According to the chromatogram and taking into account the studies conducted by Escribano-Bailon et al. , compounds 2 and 3 could correspond to other Phenolic acids and peak 5 could correspond to quercetin, as it is a very common compound in the bark of pine grown in Colombia . The peaks numbered 8, 9, and 10 may correspond to condensed flavonoids such as catechin (procyanidins) or hydrolysable tannins (gallotannins) . The Gebert method , indicated for the separation of flavanols and Phenolic acids, was used to isolate catechin and gallic acid. The process started with 1000 g of pine bark, previously degreased with hexane, and then, the extraction of phenolic compounds was carried out under the best extraction conditions. After roto evaporating the mixture at 55°C, 75.0245 g of extract was obtained. An amount of 7.5102 g of hydroalcoholic extract was taken and divided into two fractions, one soluble in ethanol (2.9785 g) and the other insoluble in ethanol (4.2931 g). The hydroalcoholic fraction obtained was extracted with water and separated into two fractions, a soluble one (1.5677 g) (crude tannin, fraction T1) and an insoluble fraction (3.8513 g) (crude phlobaphenes, fraction F1). Crude phlobaphenes were washed three times with ethyl ether, and the insoluble fraction was extracted three times with ethyl acetate. The soluble fraction was discarded and not subjected to further analysis. The insoluble fraction in ethyl acetate was rot evaporated at 55°C, yielding 3.6234 g of a red colored solid. The infrared spectrum of phlobaphenes showed bands at 3382, 871 and 756 cm-1 corresponding to aliphatic and aromatic -OH elongations. Bands for vibrations of C=C aromatic rings were observed at 2362, 1614 and 1532 cm-1. A band for C=O elongations non-conjugated to an aromatic ring was observed at 1713 cm-1. A siringil ring vibration is observed at 1327 cm-1. Characteristic bands for C-O bonds and vibration appeared at 1204 and 586 cm-1, respectively; and bands for C-H deformations were shown at 1449, 1087 and 1029 cm-1 . Crude tannins were washed successively with ethyl ether, a number of times sufficient to obtain spots only near the origin of the chromatogram using twodimensional paper chromatography, excluding the presence of other compounds such as Phenolic acids. To this end, paper chromatography (Whatman 3) was used (37 cm × 47 cm) with n-butanol-Acetic acidwater (3:1:1) as the eluent in the first direction and 15% (w/v) aqueous Acetic acid in the second direction. The developers used were iron chloride, ultraviolet light, and iodine vapor. Subsequently, this fraction was injected into the liquid chromatograph to ensure the presence of catechin Cf1. Figure 3 shows the chromatogram of the crude tannin fraction. The chromatogram in Figure 3 shows the presence of catechin at a retention time of 9.910 minutes. Other compounds are also present in the chromatogram: the peaks at 17.110 minutes (9) and 19.210 minutes (10) may correspond to procyanidin B2 and epicatechin, respectively. Peaks 1, 3, 4, 5, 6, 7, and 8 correspond to other possible monomeric phenolic compounds present in this fraction.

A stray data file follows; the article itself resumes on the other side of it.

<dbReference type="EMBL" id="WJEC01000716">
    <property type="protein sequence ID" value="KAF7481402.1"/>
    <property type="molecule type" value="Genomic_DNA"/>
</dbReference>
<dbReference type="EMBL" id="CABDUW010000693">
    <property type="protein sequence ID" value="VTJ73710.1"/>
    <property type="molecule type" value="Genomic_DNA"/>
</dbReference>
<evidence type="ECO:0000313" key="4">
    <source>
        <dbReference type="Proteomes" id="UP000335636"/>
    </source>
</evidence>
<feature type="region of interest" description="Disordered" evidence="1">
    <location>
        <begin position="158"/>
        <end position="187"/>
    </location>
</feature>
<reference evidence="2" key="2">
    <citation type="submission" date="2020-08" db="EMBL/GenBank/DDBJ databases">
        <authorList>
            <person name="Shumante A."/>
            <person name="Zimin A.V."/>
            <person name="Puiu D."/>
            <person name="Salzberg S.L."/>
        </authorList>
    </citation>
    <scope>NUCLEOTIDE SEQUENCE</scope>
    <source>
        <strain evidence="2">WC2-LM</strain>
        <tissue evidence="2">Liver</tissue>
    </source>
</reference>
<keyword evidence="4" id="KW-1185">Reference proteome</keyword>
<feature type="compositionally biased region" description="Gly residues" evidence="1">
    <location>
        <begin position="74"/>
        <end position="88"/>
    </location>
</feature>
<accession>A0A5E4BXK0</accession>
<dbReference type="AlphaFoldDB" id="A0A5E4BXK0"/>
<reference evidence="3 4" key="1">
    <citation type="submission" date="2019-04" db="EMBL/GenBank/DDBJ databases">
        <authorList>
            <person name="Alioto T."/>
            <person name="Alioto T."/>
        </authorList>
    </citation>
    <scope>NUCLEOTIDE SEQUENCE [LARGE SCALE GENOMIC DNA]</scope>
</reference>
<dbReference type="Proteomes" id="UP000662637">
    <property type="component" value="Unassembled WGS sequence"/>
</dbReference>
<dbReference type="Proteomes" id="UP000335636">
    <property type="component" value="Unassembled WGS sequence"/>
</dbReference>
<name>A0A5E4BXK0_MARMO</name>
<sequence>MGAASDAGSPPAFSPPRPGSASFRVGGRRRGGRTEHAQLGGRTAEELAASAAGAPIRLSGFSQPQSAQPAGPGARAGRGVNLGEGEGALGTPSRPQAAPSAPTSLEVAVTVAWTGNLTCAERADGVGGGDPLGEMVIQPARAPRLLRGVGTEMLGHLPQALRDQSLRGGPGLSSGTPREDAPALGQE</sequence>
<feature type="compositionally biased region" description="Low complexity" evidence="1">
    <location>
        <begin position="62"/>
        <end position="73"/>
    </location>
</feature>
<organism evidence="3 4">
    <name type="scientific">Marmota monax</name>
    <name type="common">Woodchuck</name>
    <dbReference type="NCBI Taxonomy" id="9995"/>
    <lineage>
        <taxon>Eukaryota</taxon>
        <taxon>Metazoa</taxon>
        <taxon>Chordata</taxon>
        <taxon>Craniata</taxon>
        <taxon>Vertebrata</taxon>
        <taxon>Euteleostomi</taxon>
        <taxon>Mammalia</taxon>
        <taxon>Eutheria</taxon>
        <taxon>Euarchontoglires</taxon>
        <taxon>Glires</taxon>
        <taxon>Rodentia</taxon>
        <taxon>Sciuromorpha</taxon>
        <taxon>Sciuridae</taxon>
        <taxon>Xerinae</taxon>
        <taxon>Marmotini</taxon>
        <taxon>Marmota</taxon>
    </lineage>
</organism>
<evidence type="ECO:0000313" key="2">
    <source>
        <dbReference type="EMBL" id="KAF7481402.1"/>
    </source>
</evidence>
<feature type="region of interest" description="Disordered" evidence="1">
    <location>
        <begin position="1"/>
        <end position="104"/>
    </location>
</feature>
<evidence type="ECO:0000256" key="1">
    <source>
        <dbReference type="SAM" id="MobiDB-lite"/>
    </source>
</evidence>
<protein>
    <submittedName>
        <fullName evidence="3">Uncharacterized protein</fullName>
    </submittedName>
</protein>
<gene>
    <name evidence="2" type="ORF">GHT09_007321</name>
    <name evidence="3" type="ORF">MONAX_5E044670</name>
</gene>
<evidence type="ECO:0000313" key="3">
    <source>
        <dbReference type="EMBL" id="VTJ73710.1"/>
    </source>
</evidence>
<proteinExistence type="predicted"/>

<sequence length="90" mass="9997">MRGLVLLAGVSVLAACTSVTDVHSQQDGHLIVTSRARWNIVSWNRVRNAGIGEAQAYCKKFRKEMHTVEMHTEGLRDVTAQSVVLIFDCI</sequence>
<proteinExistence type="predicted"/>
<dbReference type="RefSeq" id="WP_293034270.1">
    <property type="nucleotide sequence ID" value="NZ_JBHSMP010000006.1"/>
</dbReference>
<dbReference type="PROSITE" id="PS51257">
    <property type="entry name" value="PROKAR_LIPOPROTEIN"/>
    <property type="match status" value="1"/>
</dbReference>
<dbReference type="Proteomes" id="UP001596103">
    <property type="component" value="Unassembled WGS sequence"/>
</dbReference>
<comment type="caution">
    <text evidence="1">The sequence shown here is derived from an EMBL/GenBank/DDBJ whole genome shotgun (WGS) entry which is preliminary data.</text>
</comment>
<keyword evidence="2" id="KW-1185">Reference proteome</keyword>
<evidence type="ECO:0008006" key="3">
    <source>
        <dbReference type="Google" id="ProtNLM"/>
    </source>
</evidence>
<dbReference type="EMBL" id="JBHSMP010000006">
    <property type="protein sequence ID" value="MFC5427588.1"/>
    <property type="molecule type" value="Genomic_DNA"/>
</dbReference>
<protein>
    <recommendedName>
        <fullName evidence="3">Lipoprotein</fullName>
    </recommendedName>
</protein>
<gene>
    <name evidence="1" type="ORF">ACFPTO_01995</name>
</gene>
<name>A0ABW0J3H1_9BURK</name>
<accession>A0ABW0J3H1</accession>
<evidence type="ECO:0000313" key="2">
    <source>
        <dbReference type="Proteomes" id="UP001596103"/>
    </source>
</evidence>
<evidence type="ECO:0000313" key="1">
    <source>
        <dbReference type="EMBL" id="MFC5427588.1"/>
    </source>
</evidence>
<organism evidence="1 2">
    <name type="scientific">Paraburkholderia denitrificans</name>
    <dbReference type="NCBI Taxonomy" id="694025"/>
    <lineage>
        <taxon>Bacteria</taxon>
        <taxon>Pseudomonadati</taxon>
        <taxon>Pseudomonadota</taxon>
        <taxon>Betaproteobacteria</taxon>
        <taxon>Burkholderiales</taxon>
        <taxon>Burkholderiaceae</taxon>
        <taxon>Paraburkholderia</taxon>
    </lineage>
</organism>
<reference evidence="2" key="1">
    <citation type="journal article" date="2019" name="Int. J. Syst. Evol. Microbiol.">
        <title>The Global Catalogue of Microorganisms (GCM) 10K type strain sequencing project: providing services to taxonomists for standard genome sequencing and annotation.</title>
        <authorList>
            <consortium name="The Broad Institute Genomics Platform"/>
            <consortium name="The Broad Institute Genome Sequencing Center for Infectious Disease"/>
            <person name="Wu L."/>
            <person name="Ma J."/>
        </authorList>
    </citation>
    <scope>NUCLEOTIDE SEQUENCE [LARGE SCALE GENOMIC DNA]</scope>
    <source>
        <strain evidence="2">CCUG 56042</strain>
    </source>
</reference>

Phenolic compounds such as catechin, epicatechin, and procyanidin B2 and B3 have been determined in crude tannins of grape seed . Crude tannins (T1) were washed with ether and ethyl acetate (fraction T2) and passed through a Sephadex G-25 column (30 cm × 2 cm), eluting with methanol followed by a methanol-ethyl acetate mixture 1:1 (v/v). Sixteen fractions were obtained, which underwent TLC with tolueneacetone- formic acid (3:6:1). The plates were then developed with ferric chloride, a UV lamp, vanillin, and iodine vapor. Fractions 9-16 were discarded, as no phenolic compounds were present. Fractions 1-8 underwent a second round of TLC, and developers indicated the same compound, presenting an Rf of 0.86, with some type of interference from other compounds (Rf 0.8 and 0.74). The eight fractions were pooled, and roto evaporated to concentrate the solution, which was again separated on a silica column (20 cm × 2 cm). The fractions were eluted with a mixture of chloroform-methanol, gradually increasing the proportion of methanol to 100%. A total of 18 fractions were obtained, out of which the top 10 had the same compound at Rf (0.86). These fractions were pooled, roto evaporated, and finally purified on a C18 column (20 cm × 2 cm) using acetonitrile-ethyl acetate 3:1 (v/v). After rot evaporation, a light-yellow precipitate was obtained (200 mg) Cf1. Methanol recrystallization was performed to obtain a final precipitate of 96 mg . The ethanol-insoluble fraction was extracted with a 1% (w/v) NaOH aqueous solution and heated at 80°C for 4 hours. The soluble fraction mainly corresponds to an aqueous solution of the sodium salt of Phenolic acids, which subsequently were separated by precipitation with a concentrated HCl solution (fraction AF1). The phenolic acid fraction was injected into the liquid chromatograph to determine the presence of Gallic acid Cf2. Figure 4 shows the chromatogram of the phenolic acid fraction. The chromatogram in Figure 4 shows the presence of Gallic acid at 3.210 minutes.